Next in the history of Dutch climate skeptics series is a man with an extraordinary CV : Carl Johan Friedrich (Frits) Böttcher.
After WW2, Böttcher (1915-2008) was a professor at Leiden University where he was teaching the remarkable combination of Chemistry and Graphology.
He had to give up the latter though around 1960 because by then the pressure of the academic world, considering graphology to be pseudo-scientific nonsense, became too big.
Somewhere in the 50's Böttcher also found the time to become a part-time scientific advisor for Shell. A position he'd keep for the next 30 years.
|European Science and Environment Forum|
In 1963 Böttcher, having professional contacts with the Dutch ministry of education, told them he was surprised there was so little interest in the forthcoming conference of the just found OECD. This ultimately resulted in the ministry asking him to lead the delegation.
By that time he also became the first president of the Dutch Advisory Board for Science-Policy. In this position, he and some delegation- leaders from other countries were invited by the OECD to a conference on the results of population growth.
As a result of this involvement, Böttcher would become one of the founding fathers of the resulting Club of Rome, which in 1972 would publish the famous Limiths to Growth report.
It's considered to be one of the world's first expressions of a serious ecological concerns towards the future. It would also be one of the first to be attacked by environmental skeptics :-)
When his membership of the Dutch scientific board ended (1976), Böttcher started The Global Institute for the Study of Natural Resources. The financial resources for the institute were Shell and the automobile industry.
In the beginning of the 90's, Böttcher became a vocal climate skeptic. After a TV-debate in which Böttcher declared there's no CO2-problem, Lucas Reijnders said to Frits Böttcher : "You know very well yourself what you said is incorrect" to which Böttcher gave the legendary answer "yeah i know, but i'm against nuclear energy"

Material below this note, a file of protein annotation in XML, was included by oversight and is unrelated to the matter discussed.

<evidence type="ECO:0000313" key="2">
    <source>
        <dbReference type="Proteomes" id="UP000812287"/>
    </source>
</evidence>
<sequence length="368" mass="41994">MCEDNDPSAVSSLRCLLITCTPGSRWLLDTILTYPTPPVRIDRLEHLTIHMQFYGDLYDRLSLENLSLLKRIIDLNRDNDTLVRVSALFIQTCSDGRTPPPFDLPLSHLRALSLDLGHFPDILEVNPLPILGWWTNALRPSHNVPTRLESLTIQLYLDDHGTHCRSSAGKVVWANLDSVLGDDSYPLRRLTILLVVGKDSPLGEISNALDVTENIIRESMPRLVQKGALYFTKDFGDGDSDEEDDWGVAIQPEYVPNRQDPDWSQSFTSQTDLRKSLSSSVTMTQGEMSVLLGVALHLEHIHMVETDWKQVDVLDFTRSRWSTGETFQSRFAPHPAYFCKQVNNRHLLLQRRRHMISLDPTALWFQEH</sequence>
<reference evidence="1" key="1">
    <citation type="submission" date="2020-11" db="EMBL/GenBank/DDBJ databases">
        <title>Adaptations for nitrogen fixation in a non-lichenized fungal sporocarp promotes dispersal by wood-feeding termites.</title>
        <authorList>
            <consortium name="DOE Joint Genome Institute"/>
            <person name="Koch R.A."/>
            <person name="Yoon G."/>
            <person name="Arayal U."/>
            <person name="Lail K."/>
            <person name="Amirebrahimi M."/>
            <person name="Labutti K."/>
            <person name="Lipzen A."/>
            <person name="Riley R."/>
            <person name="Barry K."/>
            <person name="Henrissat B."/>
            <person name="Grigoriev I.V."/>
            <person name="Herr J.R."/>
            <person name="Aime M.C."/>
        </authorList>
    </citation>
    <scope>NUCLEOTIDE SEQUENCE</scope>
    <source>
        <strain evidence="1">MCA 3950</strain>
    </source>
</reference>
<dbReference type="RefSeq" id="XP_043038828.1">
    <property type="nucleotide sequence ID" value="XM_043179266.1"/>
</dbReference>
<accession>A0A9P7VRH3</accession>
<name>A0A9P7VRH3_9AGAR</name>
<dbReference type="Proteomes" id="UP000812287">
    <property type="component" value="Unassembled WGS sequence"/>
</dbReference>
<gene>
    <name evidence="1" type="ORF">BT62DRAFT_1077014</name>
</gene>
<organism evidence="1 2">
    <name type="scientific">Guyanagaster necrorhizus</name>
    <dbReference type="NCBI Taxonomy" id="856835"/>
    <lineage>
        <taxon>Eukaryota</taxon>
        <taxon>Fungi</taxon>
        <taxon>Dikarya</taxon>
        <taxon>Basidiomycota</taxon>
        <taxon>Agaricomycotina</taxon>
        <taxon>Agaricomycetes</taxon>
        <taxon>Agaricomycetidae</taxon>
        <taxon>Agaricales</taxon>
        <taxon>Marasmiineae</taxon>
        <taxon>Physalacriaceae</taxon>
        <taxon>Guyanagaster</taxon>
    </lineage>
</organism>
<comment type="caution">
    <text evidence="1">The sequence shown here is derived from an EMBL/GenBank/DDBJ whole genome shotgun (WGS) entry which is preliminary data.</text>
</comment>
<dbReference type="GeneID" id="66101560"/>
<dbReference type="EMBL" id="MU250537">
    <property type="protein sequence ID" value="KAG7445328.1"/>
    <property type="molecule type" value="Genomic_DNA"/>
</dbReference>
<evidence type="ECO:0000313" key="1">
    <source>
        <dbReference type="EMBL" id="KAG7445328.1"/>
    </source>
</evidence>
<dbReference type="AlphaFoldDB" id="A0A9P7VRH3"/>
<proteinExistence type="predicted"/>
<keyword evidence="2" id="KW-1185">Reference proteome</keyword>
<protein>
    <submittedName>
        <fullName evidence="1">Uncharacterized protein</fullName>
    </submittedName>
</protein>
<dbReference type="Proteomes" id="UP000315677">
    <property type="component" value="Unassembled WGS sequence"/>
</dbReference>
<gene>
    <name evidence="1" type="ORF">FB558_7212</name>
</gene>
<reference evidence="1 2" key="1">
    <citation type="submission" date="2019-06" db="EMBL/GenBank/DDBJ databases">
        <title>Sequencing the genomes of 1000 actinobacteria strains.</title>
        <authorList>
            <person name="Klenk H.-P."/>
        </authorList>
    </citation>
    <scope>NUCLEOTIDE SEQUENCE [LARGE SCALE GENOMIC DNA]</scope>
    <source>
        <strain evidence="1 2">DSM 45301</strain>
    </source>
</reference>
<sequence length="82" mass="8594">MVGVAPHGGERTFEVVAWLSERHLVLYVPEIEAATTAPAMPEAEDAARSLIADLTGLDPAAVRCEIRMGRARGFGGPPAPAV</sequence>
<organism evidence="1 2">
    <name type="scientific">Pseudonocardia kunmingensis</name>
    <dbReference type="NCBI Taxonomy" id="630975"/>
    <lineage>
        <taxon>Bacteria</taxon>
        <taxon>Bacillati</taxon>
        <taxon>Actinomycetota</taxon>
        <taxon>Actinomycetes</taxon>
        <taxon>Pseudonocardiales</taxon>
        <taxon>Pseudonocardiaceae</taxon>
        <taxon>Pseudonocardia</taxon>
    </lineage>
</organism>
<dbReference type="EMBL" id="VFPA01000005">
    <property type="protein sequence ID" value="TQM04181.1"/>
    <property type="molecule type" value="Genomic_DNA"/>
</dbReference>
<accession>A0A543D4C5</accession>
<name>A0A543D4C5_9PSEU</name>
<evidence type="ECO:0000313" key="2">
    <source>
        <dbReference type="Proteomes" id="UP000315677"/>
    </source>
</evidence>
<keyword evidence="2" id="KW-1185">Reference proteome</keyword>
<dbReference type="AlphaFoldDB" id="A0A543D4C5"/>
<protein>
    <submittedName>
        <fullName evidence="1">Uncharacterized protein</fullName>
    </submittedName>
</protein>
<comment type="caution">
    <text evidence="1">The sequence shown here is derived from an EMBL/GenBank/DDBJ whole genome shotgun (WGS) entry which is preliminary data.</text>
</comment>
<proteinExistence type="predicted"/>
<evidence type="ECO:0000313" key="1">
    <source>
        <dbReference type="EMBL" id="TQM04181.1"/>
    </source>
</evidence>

Big Tobacco Lobby
In 1994 (at age 79 !) Böttcher started the European Science and Environment Forum (ESEF), together with Roger Bate and John Emsley. ESEF declared that, in order to remain independent, it would only accept funding from the sales of its publications. Two years later, Roger Bate would ask Philip Morris for a £50,000 grant.
ESEF is linked, via shared staff (Julian Morris and Roger Bate) and a shared web server, to the International Policy Network and the Sustainable Development Network.
ESEF can be considered as a European version of Steve Milloy's The Advancement of Sound Science Coalition (TASSC). The aim of the now defunct ESEF was to bring tobacco advocacy into a larger field of environmental issues, like the ban on growth hormone for livestock (in Europe, it's illegal), restrictions on pesticides, etc.
In 1998, the academic members of lobby tool ESEF contained a lot of well known climate skeptics. Read and weep : Sallie Baliunas, Robert C. Balling, Sherwood Idso, Patrick J. Michaels, Harry N.A. Priem, Michel Salomon (the author of the Heidelberg appeal), S. Fred Singer, Willie Soon, Gerd-Rainer Weber, while Richard S. Courtney was listed as a bussiness member.
Böttcher in his turn would become a member of the advisory board of S. Fred Singers Science and Environmental Policy Project (SEPP)
Böittcher would publish two books on the subject of climate change :
- Science and fiction of the greenhouse effect and carbon dioxide, The Global Institute for the Study of Natural Resources, 1992,
- CO2, Klimabedrohung oder Politik? (in English : CO2, climate fraud or politics?), samen met H. Metzner, Paul Haupt, 1994
The Heidelberg Appeal
It is in this environment of Big Tobacco lobbygroups like ESEF & TASSC that the Heidelberg Appeal would arise. Which is material for the next episode in the series.
The Heidelberg Appeal would lead into a Dutch division called Stichting Heidelberg Appeal Nederland (stichting HAN) which would become one of Hollands prominent anti-environmental groups.
HAN soon start to coöperate with Böttchers aforementioned private tool The Global Institute for the Study of Natural Resources and in 1997 they would start the Science and Society Forum (SSF). In a 2007 interview Böttcher stated the global institute still existed on it's own with one employee.
Frits Böttcher passed away on november 23, 2008.